“MPs can no longer be indifferent to the inadequacies in the system. They must now finally take seriously their democratic responsibility for delegated legislation.”

That is why the Labour party has tabled amendments to the Bill calling for an upgrading of the process for parliamentary scrutiny in respect of regulations stemming from our new trade obligations. As we have noted repeatedly, those obligations are serious. They are binding commitments made in international treaties that cannot easily be repealed. Domestic legislation can be repealed much more easily. If there was ever an example of secondary legislation crying out for proper parliamentary scrutiny and oversight, this is it. For the regulations necessary to implement obligations arising from the UK’s independent membership of the GPA, we consider the affirmative resolution procedure to be appropriate and proportionate. However imperfect the system is, at least the affirmative procedure provides Members of Parliament with the possibility of a debate and a vote. It is then up to us to make proper use of that opportunity.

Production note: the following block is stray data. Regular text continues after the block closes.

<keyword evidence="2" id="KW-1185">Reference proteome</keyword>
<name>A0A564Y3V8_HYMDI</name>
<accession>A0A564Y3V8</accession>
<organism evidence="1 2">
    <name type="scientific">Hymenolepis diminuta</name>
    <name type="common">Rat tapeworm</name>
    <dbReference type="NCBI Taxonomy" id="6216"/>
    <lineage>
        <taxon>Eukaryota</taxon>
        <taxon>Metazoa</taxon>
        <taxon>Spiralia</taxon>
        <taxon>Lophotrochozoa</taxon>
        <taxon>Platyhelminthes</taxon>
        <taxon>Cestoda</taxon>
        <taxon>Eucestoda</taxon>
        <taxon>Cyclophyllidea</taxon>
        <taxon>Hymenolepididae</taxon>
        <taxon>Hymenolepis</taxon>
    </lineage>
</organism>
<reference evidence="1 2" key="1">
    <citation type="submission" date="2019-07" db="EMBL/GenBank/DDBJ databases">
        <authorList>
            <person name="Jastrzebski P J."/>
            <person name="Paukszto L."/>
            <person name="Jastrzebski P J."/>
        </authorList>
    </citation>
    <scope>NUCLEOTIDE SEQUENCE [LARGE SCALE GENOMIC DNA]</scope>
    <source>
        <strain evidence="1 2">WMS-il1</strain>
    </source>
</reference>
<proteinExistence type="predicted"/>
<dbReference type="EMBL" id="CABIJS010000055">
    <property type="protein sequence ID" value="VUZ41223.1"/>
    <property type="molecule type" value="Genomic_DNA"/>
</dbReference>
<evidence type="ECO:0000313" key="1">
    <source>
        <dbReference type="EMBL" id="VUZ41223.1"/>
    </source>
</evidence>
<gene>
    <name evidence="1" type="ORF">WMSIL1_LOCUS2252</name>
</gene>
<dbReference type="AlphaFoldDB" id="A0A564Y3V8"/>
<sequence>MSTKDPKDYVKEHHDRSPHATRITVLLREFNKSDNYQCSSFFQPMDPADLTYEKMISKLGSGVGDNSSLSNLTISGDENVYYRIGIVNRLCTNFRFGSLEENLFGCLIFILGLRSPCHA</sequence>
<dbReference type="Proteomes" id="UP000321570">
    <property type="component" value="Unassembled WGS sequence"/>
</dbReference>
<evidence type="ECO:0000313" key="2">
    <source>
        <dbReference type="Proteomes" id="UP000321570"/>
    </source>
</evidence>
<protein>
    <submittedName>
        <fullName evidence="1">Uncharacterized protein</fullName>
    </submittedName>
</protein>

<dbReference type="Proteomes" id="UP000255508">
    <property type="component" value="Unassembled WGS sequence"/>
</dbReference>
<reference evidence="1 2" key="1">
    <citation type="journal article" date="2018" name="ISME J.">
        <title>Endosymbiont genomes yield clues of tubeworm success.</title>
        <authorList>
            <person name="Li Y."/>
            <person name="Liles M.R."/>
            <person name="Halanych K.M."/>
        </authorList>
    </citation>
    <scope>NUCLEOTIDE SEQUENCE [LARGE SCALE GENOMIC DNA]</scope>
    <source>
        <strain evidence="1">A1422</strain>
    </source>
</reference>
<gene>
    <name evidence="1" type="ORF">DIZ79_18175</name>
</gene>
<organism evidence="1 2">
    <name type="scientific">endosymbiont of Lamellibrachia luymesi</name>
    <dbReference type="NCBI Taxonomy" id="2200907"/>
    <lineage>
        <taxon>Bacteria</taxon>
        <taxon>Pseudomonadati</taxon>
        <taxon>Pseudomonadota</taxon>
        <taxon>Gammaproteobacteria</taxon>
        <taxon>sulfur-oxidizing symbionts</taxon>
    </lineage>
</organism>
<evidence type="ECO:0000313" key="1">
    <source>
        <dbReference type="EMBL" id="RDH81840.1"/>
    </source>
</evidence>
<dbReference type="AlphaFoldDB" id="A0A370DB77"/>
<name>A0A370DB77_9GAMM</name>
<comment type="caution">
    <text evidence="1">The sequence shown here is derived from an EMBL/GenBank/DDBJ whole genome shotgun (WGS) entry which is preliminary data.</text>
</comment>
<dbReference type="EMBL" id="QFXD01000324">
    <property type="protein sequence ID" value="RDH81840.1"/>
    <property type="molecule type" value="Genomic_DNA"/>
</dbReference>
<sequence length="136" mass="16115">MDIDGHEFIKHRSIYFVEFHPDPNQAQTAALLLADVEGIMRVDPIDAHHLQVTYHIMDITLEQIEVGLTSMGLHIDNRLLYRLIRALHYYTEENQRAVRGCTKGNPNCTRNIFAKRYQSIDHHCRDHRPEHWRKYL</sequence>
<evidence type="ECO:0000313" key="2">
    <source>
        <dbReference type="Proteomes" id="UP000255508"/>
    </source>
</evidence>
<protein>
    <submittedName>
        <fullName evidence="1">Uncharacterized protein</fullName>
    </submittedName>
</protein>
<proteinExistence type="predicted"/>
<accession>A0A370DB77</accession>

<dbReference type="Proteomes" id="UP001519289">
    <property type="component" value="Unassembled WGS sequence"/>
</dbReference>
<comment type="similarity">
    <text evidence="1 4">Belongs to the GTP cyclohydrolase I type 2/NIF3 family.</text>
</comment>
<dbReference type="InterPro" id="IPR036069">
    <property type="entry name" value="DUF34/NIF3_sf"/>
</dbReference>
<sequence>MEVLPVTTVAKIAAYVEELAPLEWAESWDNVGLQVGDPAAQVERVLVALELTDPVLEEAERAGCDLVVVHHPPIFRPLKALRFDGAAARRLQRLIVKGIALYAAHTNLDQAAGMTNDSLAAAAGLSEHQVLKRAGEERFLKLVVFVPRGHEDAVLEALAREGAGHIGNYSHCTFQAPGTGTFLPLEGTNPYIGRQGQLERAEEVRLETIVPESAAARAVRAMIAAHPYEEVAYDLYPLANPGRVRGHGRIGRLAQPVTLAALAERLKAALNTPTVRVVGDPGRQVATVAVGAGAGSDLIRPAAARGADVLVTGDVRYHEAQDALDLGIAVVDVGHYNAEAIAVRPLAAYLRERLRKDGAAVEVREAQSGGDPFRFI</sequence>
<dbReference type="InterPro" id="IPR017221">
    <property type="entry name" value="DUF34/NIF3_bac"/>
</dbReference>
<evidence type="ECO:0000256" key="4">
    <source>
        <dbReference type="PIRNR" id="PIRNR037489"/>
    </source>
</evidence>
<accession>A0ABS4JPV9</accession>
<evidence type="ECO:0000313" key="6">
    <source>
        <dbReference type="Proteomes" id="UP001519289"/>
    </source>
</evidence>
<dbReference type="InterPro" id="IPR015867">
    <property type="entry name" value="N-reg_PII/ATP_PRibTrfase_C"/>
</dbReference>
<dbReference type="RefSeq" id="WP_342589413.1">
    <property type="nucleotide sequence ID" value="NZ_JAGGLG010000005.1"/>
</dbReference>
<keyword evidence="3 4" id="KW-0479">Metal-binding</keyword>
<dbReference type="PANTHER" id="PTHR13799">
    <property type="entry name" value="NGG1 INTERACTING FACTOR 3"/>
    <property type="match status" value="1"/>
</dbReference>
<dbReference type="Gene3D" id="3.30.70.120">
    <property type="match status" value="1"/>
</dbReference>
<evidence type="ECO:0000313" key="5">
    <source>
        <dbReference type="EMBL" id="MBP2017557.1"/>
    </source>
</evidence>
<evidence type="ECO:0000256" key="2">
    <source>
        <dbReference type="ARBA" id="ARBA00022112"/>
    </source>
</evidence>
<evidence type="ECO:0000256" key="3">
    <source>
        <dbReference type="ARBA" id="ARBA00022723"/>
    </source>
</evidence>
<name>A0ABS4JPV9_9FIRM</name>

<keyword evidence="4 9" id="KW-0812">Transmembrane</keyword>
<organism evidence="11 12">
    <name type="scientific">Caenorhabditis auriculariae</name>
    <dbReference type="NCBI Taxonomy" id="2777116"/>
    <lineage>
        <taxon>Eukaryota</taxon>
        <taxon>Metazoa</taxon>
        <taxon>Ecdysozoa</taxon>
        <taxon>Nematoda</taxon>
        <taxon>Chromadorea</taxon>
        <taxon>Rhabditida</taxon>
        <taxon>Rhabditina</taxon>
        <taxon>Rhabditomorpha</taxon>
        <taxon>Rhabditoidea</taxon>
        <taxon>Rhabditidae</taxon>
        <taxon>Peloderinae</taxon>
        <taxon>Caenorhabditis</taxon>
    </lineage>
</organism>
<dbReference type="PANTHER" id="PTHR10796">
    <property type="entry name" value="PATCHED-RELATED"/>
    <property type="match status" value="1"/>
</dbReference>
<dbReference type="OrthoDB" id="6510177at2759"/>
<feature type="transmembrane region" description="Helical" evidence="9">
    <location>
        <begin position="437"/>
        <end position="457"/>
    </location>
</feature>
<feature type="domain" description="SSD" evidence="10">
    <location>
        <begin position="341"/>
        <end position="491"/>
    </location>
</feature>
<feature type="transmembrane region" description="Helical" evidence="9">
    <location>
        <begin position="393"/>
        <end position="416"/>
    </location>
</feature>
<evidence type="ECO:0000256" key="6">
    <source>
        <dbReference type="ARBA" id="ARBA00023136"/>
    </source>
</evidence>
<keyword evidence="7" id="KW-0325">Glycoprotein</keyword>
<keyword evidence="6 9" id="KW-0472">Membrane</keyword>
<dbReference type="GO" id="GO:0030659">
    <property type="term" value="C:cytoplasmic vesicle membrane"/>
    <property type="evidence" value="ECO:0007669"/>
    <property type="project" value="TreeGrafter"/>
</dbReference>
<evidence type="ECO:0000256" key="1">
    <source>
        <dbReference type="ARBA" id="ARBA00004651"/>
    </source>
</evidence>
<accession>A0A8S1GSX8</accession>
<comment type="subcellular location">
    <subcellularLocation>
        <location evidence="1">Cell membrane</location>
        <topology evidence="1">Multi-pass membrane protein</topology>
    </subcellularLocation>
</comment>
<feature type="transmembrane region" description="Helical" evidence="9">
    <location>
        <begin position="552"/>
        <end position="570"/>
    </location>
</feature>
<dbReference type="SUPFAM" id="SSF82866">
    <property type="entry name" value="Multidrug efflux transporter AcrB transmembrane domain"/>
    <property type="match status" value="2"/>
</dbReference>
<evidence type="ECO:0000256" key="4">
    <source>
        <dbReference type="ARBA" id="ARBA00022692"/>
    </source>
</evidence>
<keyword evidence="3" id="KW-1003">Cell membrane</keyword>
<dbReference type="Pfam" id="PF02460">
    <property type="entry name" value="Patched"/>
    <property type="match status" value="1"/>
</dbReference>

Having heard the objections of such an independent body as the Hansard Society, I hope Government Members will agree with us—on this amendment at least—and support it.

Photo of Greg Hands Greg Hands The Minister of State, Department for International Trade

The UK currently participates in the government procurement agreement, known as the GPA, through our EU membership. The GPA offers UK businesses guaranteed access to approximately £1.3 trillion per annum of global public contract opportunities. We intend to remain in the GPA with the same rights and obligations that we currently enjoy as part of the European Union. Those were negotiated by the EU on behalf of member states for the 1994 GPA. The 2012 revised GPA was negotiated by the EU and scrutinised by the European scrutiny Committees in Parliament.

The power in clause 1 is a narrow one designed to allow us to implement the GPA as an independent member, as well as to reflect new parties joining and crucially—the hon. Member for Brent North rather overlooked this—to allow existing parties to withdraw from it. It will be a case of the UK using clause 1 to reflect having a new status within an existing, established agreement on procurement.